Hate is an incredibly powerful emotion. However, like most emotions, it is often the symptom of something much deeper.  The important, and sometimes messy, part is to try and work out why you feel the way you feel – often I’ve realised that my dislike for things or people has very little to do with them at all and far more to do with me.  So much so, that I now know that if someone royally gets on my wick from the get-go, they will likely to be be playing a very significant (if uncomfortable) part in my life in the future.

So my loathing of yoga actually centres around self-image, ego, discomfort in being excluded and a little bit of a reticence to accept spiritual practices I know little about.  Roger.  So does it mean I’ll be stopping?  Heck no.  I’m fiercely competitive and refuse to be beaten by anything.  Plus it’s good for my Stiff-As-Tin-Man-On-An-Ironing-Board-Body.

My question to you is what do YOU hate?

Try and go on a similar exercise to the above and work out what sits behind that?  Maybe even do it with a friend as your filter, so as to avoid a.) being too hard on your self or b.)  inspecting that navel little too hard.  There is a balance to be struck but actually addressing that ‘one thing ‘could give you the killer advantage you’re after in live, relationships or the workplace.

Once you get clarity on your reasoning work out what you’re going to do about it – whatever you do, don’t just let it fester.  It won’t get you anywhere and plus nobody wants to spend time around someone with face that looks like a Bulldog licking pee of a thistle. Just saying.  

The emotion is trying to tell you something, drive you somewhere, get you to shift.

What are you going to do about it?

Would love to hear your thoughts.

 

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One Comment Add yours

  1. Billy Partridge says:

    1) Yoga isn’t a competition. The only person you’re competing against is yourself and even then, you only need to push yourself as far as you can go at that moment. Nobody else in the room matters and a good yoga teacher will help you keep the focus on yourself and not be distracted.

    2) As with anything in life, there are some people who have more experience than others. If I started working on a jet engine having only fixed a bike before, I’d be baffled by some of the terminology, but if I’m looking at a nut and bolt and call it a “nut and bolt”, even if it has another fancy name on a jet engine, that’s fine, I’ll get the job done the same as I learn to put it together.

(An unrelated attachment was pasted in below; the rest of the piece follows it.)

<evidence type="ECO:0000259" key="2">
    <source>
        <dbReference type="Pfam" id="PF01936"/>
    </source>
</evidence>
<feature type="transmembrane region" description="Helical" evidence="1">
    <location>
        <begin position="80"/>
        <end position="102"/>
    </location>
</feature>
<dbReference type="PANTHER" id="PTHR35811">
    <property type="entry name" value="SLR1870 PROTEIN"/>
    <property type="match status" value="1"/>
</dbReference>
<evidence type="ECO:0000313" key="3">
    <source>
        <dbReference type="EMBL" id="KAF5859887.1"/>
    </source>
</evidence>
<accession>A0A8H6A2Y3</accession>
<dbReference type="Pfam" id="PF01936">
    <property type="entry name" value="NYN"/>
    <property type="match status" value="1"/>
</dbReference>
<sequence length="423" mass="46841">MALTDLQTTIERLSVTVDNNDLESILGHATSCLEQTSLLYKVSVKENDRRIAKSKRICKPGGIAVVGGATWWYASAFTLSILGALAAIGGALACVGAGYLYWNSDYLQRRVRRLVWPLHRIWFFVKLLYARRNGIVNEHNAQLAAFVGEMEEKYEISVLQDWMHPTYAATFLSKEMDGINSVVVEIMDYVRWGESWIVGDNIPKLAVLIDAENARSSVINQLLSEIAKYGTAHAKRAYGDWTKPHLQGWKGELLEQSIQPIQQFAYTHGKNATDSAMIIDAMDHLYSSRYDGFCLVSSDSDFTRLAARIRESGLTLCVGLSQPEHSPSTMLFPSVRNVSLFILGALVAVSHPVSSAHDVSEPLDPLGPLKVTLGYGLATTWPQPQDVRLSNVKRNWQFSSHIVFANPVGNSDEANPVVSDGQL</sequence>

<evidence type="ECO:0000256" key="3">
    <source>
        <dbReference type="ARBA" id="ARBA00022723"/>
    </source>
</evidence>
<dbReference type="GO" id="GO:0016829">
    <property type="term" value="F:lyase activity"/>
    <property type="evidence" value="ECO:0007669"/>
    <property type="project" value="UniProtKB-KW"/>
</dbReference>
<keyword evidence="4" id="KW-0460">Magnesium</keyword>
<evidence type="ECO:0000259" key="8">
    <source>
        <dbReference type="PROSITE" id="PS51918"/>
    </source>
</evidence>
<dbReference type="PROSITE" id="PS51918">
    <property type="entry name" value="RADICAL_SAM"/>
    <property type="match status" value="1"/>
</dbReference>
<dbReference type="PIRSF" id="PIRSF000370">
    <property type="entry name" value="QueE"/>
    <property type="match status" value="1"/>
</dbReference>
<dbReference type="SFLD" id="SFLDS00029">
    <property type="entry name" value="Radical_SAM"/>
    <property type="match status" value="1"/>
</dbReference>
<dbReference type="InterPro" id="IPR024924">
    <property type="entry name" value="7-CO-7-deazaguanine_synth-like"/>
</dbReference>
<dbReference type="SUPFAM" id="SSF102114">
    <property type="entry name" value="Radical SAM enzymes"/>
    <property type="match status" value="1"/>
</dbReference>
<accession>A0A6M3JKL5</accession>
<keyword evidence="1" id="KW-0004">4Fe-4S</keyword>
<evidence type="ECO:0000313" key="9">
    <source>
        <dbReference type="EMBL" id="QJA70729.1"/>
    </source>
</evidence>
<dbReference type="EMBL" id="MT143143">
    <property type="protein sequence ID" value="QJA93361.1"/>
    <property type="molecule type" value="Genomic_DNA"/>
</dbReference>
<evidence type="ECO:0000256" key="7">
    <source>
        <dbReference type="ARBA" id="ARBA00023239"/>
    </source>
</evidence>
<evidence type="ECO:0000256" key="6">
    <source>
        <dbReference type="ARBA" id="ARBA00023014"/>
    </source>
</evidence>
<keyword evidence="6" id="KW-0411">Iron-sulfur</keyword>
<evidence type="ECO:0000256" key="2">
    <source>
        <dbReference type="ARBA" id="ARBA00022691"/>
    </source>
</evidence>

3) Sounds like you got a bad teacher. Your first lesson can be confusing, and newbies should be welcomed with clear explanations of the processes you’re going through.

    4) If you don’t want to engage with chakras, meditation or yogic diets, guess what? You don’t have to! You get out of yoga what you put in. Simply doing the asanas (poses) to the best of your ability will reap benefits in the long run and if you feel uncomfortable in any of those poses, give your body a rest and move onto the next. It’s sort of a metaphor for life. We keep trying and if something we try to do is difficult, it’s ok to stop, breathe, and try again later when we’re feeling more up to it.

    The most important of all these points is number 1, and I think you get that. Simply put, yoga is about letting go of the ego and focusing on yourself. Which sounds weird, but ego is subject to external forces and ultimately you’re trying to exclude those to bring your attention to your own body and being. Or if you want to keep it as a concept of super-stretching, that’s ok!

    Namaste (greetings) x

    Like